Afghanistan Untold: Multimedia by Augstin Pictures, MediaStorm and Asia Society
A Pashtun girl in a village in eastern Afghanistan. (Lukas Augustin)
As the war in Iraq winds down, another continues to rage on. Since the September 11 attacks, the war in Afghanistan has cost thousands of lives and billions of dollars. And although all foreign troops are scheduled to leave by the end of 2014, instability and violence continue to plague the region.
Over the past decade, the media has inundated us with images of violence, war and despair — but how many of us can actually say we have a deeper, richer understanding of the Afghan people, their culture, their aspirations, their struggle to find a voice after 30 years of political rivals using their backyards as battlefields?
This year a few multimedia pieces have told the story of Afghanistan with dignity through its peoples, cultures, traditions and history.
A month ago, filmmakers Lukas and Salome Augustin produced Afghanistan-touch down in flight, a series of stunning intimate video portraits of daily life in Afghanistan, which has captivated more than 400,000 people across 150 countries.
I asked Lukas and Salome to answer a few questions about their inspiration and motivation behind their work. While on assignment, they were kind enough to answer them below. Below that, you can also watch renowned photojournalist Seamus Murphy’s A Darkness Visible: Afghanistan and explore Asia Society’s Homeland Afghanistan website.
I hope these multimedia pieces give you another perspective on this complex region. If you’d like to include any others in this list, please add them in the comment field below.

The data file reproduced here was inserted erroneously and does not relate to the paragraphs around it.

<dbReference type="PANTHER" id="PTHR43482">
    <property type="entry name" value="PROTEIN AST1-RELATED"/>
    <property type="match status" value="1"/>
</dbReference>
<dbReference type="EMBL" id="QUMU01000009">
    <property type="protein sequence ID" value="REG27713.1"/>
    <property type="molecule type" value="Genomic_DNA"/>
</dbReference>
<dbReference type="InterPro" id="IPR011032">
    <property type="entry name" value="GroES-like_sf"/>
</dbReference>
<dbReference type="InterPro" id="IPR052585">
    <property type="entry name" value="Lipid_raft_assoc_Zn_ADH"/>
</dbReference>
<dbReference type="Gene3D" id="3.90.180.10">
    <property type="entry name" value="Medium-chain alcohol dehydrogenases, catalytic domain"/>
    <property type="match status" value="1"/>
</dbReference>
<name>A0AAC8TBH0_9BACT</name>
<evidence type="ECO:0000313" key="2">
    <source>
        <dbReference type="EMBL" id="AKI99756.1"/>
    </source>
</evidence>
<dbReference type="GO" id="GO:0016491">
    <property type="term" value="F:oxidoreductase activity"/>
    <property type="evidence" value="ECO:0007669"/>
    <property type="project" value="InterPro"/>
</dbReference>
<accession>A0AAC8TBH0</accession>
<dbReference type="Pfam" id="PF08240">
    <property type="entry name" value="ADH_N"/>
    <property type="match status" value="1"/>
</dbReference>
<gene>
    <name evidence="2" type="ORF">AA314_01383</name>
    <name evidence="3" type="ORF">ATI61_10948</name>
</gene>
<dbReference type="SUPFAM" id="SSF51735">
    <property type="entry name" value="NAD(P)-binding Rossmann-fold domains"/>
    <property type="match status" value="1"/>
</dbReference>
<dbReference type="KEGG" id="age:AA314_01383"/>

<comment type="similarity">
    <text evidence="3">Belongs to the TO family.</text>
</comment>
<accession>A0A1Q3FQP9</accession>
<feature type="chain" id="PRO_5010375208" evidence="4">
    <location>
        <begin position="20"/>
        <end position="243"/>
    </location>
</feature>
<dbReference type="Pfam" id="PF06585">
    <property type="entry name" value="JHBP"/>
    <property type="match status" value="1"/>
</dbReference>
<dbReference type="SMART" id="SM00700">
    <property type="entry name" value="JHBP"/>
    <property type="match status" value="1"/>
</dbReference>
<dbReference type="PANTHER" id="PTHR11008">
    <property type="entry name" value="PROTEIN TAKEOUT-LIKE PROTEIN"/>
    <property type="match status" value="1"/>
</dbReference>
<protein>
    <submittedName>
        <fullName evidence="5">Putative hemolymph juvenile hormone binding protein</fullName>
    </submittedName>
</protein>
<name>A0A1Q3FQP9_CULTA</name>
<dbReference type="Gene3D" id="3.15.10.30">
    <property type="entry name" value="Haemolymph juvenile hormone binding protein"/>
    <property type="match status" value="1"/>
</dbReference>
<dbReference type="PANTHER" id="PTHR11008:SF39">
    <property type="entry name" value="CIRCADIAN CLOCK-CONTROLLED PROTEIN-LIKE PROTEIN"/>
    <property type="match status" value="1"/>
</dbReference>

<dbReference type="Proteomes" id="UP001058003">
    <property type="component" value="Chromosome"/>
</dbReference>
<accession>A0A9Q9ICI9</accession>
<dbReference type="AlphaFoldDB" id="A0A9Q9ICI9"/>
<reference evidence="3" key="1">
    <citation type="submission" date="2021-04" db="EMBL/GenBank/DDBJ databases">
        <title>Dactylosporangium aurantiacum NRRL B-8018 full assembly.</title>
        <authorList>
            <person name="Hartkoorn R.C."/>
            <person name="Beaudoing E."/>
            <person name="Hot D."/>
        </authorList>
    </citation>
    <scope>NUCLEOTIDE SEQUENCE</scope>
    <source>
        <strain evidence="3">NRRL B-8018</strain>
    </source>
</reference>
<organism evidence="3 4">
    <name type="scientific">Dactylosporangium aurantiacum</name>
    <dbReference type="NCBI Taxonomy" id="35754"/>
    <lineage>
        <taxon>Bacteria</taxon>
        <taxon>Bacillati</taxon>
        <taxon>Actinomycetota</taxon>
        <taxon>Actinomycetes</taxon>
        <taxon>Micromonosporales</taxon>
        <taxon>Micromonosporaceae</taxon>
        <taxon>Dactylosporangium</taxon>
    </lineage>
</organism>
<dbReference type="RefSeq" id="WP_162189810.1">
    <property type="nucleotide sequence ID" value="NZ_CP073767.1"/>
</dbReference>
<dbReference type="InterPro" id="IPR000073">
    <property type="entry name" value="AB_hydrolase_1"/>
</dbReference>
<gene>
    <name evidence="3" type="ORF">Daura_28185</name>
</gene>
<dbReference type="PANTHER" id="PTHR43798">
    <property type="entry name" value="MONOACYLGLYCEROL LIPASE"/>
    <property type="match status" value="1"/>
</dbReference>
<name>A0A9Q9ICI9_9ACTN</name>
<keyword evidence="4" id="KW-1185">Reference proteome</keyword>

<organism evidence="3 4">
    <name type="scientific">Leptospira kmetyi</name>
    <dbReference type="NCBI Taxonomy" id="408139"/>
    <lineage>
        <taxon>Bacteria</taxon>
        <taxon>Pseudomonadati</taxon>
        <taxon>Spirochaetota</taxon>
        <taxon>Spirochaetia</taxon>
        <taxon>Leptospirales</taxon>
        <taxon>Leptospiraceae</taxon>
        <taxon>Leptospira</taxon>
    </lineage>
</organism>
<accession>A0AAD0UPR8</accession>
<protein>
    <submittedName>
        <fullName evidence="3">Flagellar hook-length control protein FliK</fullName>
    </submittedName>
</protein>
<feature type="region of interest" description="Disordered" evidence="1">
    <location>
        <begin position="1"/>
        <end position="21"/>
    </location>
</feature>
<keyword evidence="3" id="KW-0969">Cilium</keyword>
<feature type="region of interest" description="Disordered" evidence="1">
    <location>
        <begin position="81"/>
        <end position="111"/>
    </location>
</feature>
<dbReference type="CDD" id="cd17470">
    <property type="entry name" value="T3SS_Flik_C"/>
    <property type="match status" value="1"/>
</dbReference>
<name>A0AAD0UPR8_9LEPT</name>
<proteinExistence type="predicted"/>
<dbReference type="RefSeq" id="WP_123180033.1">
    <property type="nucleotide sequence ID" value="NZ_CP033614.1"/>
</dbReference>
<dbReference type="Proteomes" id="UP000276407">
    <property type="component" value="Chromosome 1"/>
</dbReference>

Were you surprised by the overwhelmingly positive response to the video? Why do you think the piece went viral?
Lukas: We initially published the video through one of the biggest newspapers in Germany. We then just uploaded the film on Vimeo and a few days later it was selected for "staff picks" and then got a lot of attention by other film makers through the Vimeo network. These and our friends and contacts on Facebook and Twitter made the film become viral. This video was an experiment. We didn't know how people would react on a film that has no narrative and that doesn't fit into the category of a classical documentary or photojournalistic genre. We knew people had a very different view on Afghanistan from the media so we were curious to see how they would react.
Why did you choose to focus on aspects of every day life and the people of Afghanistan instead of the war?
Salome: First, Afghanistan is big news in the West. But the focus is predominantly on the ISAF forces, on the threat of the Taliban or on the bad human rights situation but we see very little of everyday life. One reason is that it is not easy because of the security situation. But since Lukas lived there for more than two years and has the advantage of knowing the local language and culture we had access to meet many Afghans in their homes or on the street.
Second, we think there has been so much negative news from Afghanistan that it has stigmatized the country and also the view of the Afghans on how they see themselves. Now as we get so much response from Afghans in the country and also in exile we realize we took the right way. Many of them told us that they were moved to tears or realized that there is a beauty and a richness in the country that they had forgotten. This is a sign of hope and as journalists I think it is also our responsibility to show not just the dark side of the moon. As one looks at the faces you can see that people have gone through a lot. So we didn't want to exclude the war but to add another dimension to the reality we get from daily news.
What impacted your editorial decision making of what to include and what not to?